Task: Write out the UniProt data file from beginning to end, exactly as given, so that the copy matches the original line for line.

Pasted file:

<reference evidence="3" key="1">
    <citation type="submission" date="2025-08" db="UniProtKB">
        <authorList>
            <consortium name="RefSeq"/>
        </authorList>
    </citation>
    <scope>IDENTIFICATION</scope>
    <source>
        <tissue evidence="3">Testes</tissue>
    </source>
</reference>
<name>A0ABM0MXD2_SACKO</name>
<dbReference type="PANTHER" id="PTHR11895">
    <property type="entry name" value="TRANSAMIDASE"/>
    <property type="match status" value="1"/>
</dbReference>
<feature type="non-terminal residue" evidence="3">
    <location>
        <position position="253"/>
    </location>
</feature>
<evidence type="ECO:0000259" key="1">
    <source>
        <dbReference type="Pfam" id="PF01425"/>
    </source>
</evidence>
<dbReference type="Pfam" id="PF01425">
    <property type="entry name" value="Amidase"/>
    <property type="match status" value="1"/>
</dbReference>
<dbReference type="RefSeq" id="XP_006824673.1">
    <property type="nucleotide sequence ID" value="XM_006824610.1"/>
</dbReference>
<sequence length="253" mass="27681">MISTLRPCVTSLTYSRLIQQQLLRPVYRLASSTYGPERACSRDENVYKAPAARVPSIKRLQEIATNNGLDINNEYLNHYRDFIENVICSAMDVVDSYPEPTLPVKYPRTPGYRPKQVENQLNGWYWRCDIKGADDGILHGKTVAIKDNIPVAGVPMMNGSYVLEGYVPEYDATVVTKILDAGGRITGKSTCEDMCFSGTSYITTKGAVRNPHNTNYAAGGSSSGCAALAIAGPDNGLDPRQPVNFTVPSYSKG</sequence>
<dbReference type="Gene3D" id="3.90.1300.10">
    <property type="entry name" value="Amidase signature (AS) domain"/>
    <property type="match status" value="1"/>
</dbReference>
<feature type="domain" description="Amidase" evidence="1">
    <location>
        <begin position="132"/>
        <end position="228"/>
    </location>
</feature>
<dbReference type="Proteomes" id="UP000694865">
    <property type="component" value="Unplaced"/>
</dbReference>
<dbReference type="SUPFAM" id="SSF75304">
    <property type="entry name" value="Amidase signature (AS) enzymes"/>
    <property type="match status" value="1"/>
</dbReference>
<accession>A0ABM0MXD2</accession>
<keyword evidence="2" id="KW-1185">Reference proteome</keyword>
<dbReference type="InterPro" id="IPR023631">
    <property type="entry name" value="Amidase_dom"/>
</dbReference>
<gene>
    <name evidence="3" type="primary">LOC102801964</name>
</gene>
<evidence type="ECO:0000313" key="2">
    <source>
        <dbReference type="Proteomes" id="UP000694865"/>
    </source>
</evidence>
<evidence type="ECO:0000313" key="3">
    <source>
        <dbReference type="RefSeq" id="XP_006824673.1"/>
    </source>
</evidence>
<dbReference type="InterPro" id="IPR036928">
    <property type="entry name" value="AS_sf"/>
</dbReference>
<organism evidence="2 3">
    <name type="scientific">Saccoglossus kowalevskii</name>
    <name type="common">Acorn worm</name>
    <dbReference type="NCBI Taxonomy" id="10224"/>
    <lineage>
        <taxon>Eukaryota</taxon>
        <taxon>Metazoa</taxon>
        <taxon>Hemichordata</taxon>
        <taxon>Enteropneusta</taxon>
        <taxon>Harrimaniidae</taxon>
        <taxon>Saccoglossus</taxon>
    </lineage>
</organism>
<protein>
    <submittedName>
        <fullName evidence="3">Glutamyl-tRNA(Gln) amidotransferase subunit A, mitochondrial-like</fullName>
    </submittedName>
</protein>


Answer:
<reference evidence="3" key="1">
    <citation type="submission" date="2025-08" db="UniProtKB">
        <authorList>
            <consortium name="RefSeq"/>
        </authorList>
    </citation>
    <scope>IDENTIFICATION</scope>
    <source>
        <tissue evidence="3">Testes</tissue>
    </source>
</reference>
<name>A0ABM0MXD2_SACKO</name>
<dbReference type="PANTHER" id="PTHR11895">
    <property type="entry name" value="TRANSAMIDASE"/>
    <property type="match status" value="1"/>
</dbReference>
<feature type="non-terminal residue" evidence="3">
    <location>
        <position position="253"/>
    </location>
</feature>
<evidence type="ECO:0000259" key="1">
    <source>
        <dbReference type="Pfam" id="PF01425"/>
    </source>
</evidence>
<dbReference type="Pfam" id="PF01425">
    <property type="entry name" value="Amidase"/>
    <property type="match status" value="1"/>
</dbReference>
<dbReference type="RefSeq" id="XP_006824673.1">
    <property type="nucleotide sequence ID" value="XM_006824610.1"/>
</dbReference>
<sequence length="253" mass="27681">MISTLRPCVTSLTYSRLIQQQLLRPVYRLASSTYGPERACSRDENVYKAPAARVPSIKRLQEIATNNGLDINNEYLNHYRDFIENVICSAMDVVDSYPEPTLPVKYPRTPGYRPKQVENQLNGWYWRCDIKGADDGILHGKTVAIKDNIPVAGVPMMNGSYVLEGYVPEYDATVVTKILDAGGRITGKSTCEDMCFSGTSYITTKGAVRNPHNTNYAAGGSSSGCAALAIAGPDNGLDPRQPVNFTVPSYSKG</sequence>
<dbReference type="Gene3D" id="3.90.1300.10">
    <property type="entry name" value="Amidase signature (AS) domain"/>
    <property type="match status" value="1"/>
</dbReference>
<feature type="domain" description="Amidase" evidence="1">
    <location>
        <begin position="132"/>
        <end position="228"/>
    </location>
</feature>
<dbReference type="Proteomes" id="UP000694865">
    <property type="component" value="Unplaced"/>
</dbReference>
<dbReference type="SUPFAM" id="SSF75304">
    <property type="entry name" value="Amidase signature (AS) enzymes"/>
    <property type="match status" value="1"/>
</dbReference>
<accession>A0ABM0MXD2</accession>
<keyword evidence="2" id="KW-1185">Reference proteome</keyword>
<dbReference type="InterPro" id="IPR023631">
    <property type="entry name" value="Amidase_dom"/>
</dbReference>
<gene>
    <name evidence="3" type="primary">LOC102801964</name>
</gene>
<evidence type="ECO:0000313" key="2">
    <source>
        <dbReference type="Proteomes" id="UP000694865"/>
    </source>
</evidence>
<evidence type="ECO:0000313" key="3">
    <source>
        <dbReference type="RefSeq" id="XP_006824673.1"/>
    </source>
</evidence>
<dbReference type="InterPro" id="IPR036928">
    <property type="entry name" value="AS_sf"/>
</dbReference>
<organism evidence="2 3">
    <name type="scientific">Saccoglossus kowalevskii</name>
    <name type="common">Acorn worm</name>
    <dbReference type="NCBI Taxonomy" id="10224"/>
    <lineage>
        <taxon>Eukaryota</taxon>
        <taxon>Metazoa</taxon>
        <taxon>Hemichordata</taxon>
        <taxon>Enteropneusta</taxon>
        <taxon>Harrimaniidae</taxon>
        <taxon>Saccoglossus</taxon>
    </lineage>
</organism>
<protein>
    <submittedName>
        <fullName evidence="3">Glutamyl-tRNA(Gln) amidotransferase subunit A, mitochondrial-like</fullName>
    </submittedName>
</protein>